Fight over charter diversity goes on

Woman objects that school is for 'a group of elite private citizens'

Posted: Sunday, April 17, 2005

The diversity debate that preceded the Juneau School Board's approval of a public Montessori school didn't end with its April 5 vote.

Edith McHenry said Saturday that at this week's board meeting she plans to request a new vote on the charter school and to present resolutions from Native groups opposing it. District enrollment numbers show Alaska Natives are underrepresented in existing Juneau Montessori programs, which encourage children to learn at their own pace.

The next board meeting is scheduled for Tuesday.

McHenry said Montessori Borealis Charter School "is for a group of elite private citizens. We are trying to find representation to sue on our behalf."

Resolutions from at least two Native groups, she said, "request they undo what's done."

Money for the charter Montessori would take away money from other students, she said.

The charter school, approved for two years, will receive state money and the minimum amount of city funds under the state's funding formula, according to the school district. Organizers have said they hope to have about 113 students from kindergarten through the ninth grade, possibly along with pre-schoolers.

McHenry also said the April 5 vote on the issue should not count because it was done improperly, with one board member attending the meeting by telephone in Seattle. The woman didn't listen to the entire three-hour debate, McHenry said, and the question passed by one vote.

Board member Rhonda Befort, one of four board members who voted for the school, said she was in Seattle for surgery when the meeting was being held. She didn't listen to the entire debate on her cell phone because she didn't want to drain the battery before the vote.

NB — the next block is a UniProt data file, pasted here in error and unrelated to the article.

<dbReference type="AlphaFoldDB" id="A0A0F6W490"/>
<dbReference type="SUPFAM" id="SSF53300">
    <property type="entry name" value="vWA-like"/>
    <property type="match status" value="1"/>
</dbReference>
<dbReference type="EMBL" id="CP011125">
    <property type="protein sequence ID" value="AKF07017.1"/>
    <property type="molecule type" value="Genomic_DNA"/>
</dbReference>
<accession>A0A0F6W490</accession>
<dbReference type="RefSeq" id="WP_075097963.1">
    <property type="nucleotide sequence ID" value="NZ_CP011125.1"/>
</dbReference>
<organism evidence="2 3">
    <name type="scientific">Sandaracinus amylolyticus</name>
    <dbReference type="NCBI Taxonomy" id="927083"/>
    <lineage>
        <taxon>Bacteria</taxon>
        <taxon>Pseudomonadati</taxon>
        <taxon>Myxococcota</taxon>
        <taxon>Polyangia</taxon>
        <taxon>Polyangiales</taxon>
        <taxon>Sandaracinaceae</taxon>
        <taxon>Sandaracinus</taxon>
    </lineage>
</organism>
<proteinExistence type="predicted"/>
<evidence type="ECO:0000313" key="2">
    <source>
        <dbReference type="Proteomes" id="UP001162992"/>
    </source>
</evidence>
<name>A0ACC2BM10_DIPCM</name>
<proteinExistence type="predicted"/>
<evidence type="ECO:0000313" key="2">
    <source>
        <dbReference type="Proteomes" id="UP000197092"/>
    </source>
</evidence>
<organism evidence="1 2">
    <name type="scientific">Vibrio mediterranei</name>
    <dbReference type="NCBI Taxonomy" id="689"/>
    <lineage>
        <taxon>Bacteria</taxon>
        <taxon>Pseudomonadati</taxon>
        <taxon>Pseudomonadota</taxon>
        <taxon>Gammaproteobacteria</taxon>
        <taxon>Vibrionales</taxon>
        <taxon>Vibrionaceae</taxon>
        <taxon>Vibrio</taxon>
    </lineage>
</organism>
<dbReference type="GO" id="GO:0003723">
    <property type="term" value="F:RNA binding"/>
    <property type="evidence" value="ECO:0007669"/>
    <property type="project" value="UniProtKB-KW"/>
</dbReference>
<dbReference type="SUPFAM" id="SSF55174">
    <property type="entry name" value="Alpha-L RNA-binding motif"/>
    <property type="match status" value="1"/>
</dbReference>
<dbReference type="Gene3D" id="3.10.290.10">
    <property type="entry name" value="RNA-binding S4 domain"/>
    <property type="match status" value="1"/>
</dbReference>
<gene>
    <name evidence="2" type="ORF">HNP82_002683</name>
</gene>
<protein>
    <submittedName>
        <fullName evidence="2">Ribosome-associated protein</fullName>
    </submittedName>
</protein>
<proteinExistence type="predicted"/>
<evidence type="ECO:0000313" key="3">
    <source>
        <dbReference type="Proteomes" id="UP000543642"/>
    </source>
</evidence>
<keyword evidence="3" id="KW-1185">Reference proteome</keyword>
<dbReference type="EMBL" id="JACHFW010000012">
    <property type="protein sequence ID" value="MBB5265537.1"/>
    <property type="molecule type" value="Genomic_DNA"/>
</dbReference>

"I think I've heard everything that was said," Befort said Saturday. "We have spent months and months on the Montessori project. There was no way people's comments were going to change my vote."

The question of diversity was addressed by opponents, and she believes the people behind the Montessori are working to make it more diverse, she added.

"I think the board has been very clear that we expect this to be a program that has diversity," Befort said. A task force is working on a lottery system that would make placement into the program "more fair and equitable," she added.

McHenry questioned how a lottery would help diversity in the program, considering that the 64 current private Montessori students in Juneau would be given priority for the charter, along with their siblings.

Another board member who voted for the school said public concerns about diversity were addressed.

"We built diversity requirements into the charter application," Bill Peters said.

Approval of the Montessori charter doesn't stop other groups from coming to the board with non-traditional programs that could help other students, he said. "I'm open to other opportunities."

• Tony Carroll can be reached at

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